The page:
The greatest challenge now facing this industry is not technical or technological, but cultural. Only by strengthening the ethical culture of compliance throughout our industry will investors have the confidence on which the success of our capital markets depends.

In an interview with Money magazine this fall, the chairman of Vanguard described the message given to new employees in stark terms: “The difference between right and wrong is black and white. If you think there’s any gray area, you won’t last long here.” When it comes to matters of compliance, he declared, “The most important defense is cultural.”

Other influential voices have also noted that the abuses we see today do not turn on rocket science or fine shades of gray. For example, commenting on the current mutual fund scandals, former SEC Chairman Richard Breeden told the New York Times this month that “If someone comes to you and asks for the right to engage in trading that is blatantly illegal, it should not take longer than a nanosecond to say No.”

Put differently, we regulators can issue a thousand rules and they still won’t cover explicitly ever loophole. By contrast, if NASD can help firms build a strong culture of compliance and integrity throughout the industry, that culture will take care of a thousand specific situations that no regulator can ever fully foresee.

You’ve heard me say that regulators will continue to do our part. But it is your firms that must do the truly heavy lifting to win back and hold on to the trust of their customers.

That is because enforcement—forced compliance, if you will—comes after the damage is done; after investors have lost money they should not have lost; and after investor confidence has been harmed.

By contrast, improved self-compliance by the firms can prevent investors from being harmed in the first place.

So self-policing is not only helpful, but indispensable, for the health of the capital markets. Because brokerage firms really are the front lines of compliance. It is they who can provide the earliest detection, and the swiftest, most cost-effective response.

All this and more led NASD to propose a signed annual certification by each firm’s CEO and chief compliance officer. Our proposal, as filed with the SEC, will require a signed, annual certification that the firm has in place a process that is reasonably designed to ensure compliance with NASD rules and the federal securities laws. Once approved by the SEC, it will also require each firm to designate a Chief Compliance Officer if one does not already exist.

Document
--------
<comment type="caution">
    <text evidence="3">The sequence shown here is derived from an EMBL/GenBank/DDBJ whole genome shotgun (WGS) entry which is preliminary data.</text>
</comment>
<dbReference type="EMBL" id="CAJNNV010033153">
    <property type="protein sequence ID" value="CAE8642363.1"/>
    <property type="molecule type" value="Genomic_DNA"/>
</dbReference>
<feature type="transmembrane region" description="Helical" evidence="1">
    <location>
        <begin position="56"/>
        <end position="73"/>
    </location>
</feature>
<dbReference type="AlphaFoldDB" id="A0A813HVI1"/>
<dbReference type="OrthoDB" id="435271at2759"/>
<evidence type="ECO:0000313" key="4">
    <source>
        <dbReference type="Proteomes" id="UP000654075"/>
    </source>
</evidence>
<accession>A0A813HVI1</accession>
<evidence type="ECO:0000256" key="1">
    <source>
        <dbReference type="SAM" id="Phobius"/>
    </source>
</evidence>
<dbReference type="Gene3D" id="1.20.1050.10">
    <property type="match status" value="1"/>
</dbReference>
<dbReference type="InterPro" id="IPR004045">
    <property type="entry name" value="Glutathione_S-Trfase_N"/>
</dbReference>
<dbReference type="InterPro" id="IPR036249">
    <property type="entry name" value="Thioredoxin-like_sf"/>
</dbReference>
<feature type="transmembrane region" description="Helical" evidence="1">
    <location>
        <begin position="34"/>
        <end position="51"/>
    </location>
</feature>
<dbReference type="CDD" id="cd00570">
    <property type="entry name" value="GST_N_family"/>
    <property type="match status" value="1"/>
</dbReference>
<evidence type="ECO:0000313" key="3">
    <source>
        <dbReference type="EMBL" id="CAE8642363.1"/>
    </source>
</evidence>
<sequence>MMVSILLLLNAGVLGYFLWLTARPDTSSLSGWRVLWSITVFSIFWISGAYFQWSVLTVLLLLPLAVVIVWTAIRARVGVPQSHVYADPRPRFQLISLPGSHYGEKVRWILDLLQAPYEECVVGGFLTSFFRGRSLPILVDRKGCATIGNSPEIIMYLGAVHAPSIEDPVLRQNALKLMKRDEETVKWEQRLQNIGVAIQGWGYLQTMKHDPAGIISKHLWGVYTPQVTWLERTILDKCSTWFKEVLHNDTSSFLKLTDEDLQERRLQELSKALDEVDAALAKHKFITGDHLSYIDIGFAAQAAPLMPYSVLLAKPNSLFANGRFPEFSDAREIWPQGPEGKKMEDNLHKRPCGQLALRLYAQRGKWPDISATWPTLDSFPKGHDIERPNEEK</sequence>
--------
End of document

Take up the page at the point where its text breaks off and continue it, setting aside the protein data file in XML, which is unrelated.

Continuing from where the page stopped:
NASD’s proposal is not designed to be yet another rule, but a mechanism to increase compliance with existing rules. It will promote greater interaction between CEOs and their top compliance people. We are seeking nothing less than to foster a heightened culture of compliance by restoring some balance between the voice and influence of compliance personnel, and the disproportionate clout gained in the 90s by top sales producers and business personnel.

Do any of you remember the classic line from the ad, “You can pay me now or you can pay me later”? You might think of improved self-compliance by firms as paying now. And of enforcement by regulators as paying later.

At the largest firms, the costs of solid compliance and supervisory systems are counted in the millions of dollars. The scandals of the past two years, by contrast, have showed that the costs of lax compliance—in terms of both lost market value and lost business at some of our nation’s largest investment houses—are counted in the billions. You can do the math to see which approach makes better business sense.